A breakthrough in ceramic 3D printing
For Chinese scientists at Jiangnan University, the shape of things to come rests on a ceramic slurry and 3D printing.
Led by Professor Liu Ren, university scientists developed a technique that permits the construction of complex shapes never before possible with traditional 3D printing. They achieved this by creating a ceramic concoction that turns solid almost instantly upon exposure to near-infrared light.
The benefits of earlier processes used in 3D printing were often offset by issues of accuracy, speed and economy.
Stereolithography, for instance, which employs laser beams to fuse small particles of plastic, metal, glass or ceramic powder into a solid object, generally requires the production of support structures to hold large-scale or oddly shaped structures in place until the components are solidified. This adds time and cost to large projects.
The use of supportive structures—whether in stereolithography or other related approaches—also requires their eventual removal. This introduces potential problems regarding dimensional precision and surface smoothness. Furthermore, removal of support structures could introduce micro-cracks and even structural failure due to added weight stress.
Alternate ceramic production processes that enabled production without the use of support structures used ultraviolet light to harden components. Those processes benefited from greater spatial control during the hardening stage. But that approach was dogged by limitations in the ability of ultraviolet light to penetrate ceramic slurries.
The Jiangnan University scientists found a workaround. They discovered they could construct objects with greater durability and quicker production times by using their ceramic paste with a hardening process based on near-infrared light, rather than ultraviolet light.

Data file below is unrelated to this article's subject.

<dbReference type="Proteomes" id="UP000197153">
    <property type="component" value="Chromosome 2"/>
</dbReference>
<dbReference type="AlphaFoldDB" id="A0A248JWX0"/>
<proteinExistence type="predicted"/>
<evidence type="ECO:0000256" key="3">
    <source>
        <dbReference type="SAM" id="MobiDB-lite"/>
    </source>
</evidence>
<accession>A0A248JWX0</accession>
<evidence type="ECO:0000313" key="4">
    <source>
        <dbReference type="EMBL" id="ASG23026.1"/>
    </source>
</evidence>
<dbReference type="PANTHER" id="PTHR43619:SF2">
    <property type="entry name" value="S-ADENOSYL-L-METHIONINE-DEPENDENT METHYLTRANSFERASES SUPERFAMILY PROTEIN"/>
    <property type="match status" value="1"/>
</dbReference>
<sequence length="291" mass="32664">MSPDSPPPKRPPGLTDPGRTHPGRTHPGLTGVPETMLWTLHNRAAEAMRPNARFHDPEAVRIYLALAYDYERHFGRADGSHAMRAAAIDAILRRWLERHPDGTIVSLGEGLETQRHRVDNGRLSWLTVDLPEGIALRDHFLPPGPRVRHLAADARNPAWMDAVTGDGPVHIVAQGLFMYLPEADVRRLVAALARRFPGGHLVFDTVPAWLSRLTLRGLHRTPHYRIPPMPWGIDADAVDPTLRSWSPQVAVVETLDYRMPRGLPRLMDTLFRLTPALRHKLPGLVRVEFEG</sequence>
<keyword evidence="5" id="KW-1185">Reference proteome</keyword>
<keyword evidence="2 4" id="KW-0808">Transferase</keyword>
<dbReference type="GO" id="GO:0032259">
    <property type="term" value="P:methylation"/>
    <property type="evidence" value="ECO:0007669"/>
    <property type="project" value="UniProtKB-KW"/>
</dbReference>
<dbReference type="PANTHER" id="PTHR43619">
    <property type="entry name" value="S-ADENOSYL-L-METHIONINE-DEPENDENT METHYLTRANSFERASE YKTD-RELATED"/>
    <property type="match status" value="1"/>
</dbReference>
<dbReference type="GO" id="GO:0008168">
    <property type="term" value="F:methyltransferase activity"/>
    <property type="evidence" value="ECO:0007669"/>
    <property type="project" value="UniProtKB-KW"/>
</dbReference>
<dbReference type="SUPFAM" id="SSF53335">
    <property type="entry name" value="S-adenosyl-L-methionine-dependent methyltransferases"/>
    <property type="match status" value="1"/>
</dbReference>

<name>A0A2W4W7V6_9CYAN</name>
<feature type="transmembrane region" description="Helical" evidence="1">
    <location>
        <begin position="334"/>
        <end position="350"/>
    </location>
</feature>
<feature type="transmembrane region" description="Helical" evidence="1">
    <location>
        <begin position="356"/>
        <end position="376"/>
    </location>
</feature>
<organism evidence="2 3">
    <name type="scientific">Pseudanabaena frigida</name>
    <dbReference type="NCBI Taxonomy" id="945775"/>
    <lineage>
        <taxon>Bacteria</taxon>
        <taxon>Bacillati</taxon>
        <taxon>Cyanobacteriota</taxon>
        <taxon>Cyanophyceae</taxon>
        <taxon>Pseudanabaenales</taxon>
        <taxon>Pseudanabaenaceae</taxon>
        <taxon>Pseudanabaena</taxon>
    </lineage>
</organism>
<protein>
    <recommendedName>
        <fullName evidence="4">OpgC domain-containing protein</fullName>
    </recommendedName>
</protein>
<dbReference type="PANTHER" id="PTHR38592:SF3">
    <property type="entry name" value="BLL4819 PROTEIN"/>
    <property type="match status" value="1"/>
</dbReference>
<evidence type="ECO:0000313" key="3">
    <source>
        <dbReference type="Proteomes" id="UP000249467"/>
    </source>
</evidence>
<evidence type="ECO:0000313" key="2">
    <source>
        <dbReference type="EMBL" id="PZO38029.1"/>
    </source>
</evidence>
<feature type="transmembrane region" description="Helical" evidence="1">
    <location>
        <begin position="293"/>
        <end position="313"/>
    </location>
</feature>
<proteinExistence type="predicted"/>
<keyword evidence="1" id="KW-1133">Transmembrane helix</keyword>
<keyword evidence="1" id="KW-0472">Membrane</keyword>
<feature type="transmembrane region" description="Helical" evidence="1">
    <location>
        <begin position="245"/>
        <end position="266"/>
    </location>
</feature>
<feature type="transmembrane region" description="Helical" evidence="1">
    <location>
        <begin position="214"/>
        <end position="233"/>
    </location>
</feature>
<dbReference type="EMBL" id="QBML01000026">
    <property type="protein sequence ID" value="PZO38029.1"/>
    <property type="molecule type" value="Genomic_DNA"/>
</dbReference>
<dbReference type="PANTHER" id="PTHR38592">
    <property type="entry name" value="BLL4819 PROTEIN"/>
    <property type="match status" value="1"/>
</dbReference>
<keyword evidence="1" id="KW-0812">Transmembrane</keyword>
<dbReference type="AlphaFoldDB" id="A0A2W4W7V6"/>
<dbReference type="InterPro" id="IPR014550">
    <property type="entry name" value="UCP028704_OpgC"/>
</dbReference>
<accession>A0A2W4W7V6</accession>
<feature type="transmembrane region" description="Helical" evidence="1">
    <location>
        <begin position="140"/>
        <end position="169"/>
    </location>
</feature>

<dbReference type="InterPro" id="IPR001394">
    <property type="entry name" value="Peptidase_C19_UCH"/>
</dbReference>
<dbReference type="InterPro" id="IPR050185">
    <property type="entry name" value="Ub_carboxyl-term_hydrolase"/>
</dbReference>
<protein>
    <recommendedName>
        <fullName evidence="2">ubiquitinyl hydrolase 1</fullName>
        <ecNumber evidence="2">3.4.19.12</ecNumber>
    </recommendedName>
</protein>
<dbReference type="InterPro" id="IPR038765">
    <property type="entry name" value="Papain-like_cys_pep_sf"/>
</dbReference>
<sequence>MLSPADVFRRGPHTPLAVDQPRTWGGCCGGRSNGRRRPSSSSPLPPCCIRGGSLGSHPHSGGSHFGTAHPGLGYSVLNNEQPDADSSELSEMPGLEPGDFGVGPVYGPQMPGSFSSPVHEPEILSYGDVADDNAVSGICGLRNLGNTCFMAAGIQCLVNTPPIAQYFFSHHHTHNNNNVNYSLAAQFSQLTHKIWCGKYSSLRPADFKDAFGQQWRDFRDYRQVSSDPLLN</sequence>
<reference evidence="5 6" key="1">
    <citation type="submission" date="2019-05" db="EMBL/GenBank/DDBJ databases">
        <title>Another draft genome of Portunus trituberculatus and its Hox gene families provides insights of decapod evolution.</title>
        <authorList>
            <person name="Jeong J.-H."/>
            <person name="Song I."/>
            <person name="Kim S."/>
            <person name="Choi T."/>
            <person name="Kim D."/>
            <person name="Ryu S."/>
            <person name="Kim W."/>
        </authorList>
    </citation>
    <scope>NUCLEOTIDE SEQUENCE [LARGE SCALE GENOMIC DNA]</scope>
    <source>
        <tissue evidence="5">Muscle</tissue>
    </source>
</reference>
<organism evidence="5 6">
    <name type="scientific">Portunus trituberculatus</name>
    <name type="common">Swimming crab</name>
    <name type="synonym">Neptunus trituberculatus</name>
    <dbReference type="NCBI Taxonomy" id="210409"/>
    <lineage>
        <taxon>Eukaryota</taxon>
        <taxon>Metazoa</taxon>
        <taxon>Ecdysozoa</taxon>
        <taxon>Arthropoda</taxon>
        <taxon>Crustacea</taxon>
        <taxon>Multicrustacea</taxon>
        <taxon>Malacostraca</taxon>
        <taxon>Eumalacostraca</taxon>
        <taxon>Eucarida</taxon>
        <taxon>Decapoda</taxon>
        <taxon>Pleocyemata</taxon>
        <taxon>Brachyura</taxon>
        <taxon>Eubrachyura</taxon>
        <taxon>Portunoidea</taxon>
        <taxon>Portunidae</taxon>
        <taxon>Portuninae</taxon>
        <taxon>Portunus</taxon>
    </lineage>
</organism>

"By adjusting the irradiation intensity and printing speed, the ceramic slurry can be cured in-situ during extrusion without the use of supports," the scientists said in their report published recently by the journal Nature Communications.
"The increasing strength and self-supporting ability of the extruded filaments improves manufacturing precision. More importantly, the flexibility of 3D printing [makes] it easier to print low-angle or even horizontal overhangs without sagging or tilting defects."
They were able to construct complex objects that were strong enough to maintain their shape and stability in mid-air immediately after extrusion from the printer nozzle.
Comparing results between ultraviolet and near-infrared processes, the scientists found significant differences. When they tested the cure depth (hardening) of the slurry, they found that under ultraviolet light, the curing depth reached 1.02 mm after a little more than two minutes. But with near-infrared light, the curing depth was triple that of ultraviolet light while exposure time was just 3 seconds.
Summing up their results, the scientists said, "By optimizing the ink components and printing parameters (nozzle diameter, extrusion pressure, moving speed, light intensity, etc.), it is possible to obtain objects with higher resolution and unique appearance."
They expressed confidence that with further studies on the near-infrared printing approach "ceramic geometries produced without support will help generate more innovations and [broaden] the application of additive manufacturing technologies."
More information: Yongqin Zhao et al, 3D printing of unsupported multi-scale and large-span ceramic via near-infrared assisted direct ink writing, Nature Communications (2023). DOI: 10.1038/s41467-023-38082-8
© 2023 Science X Network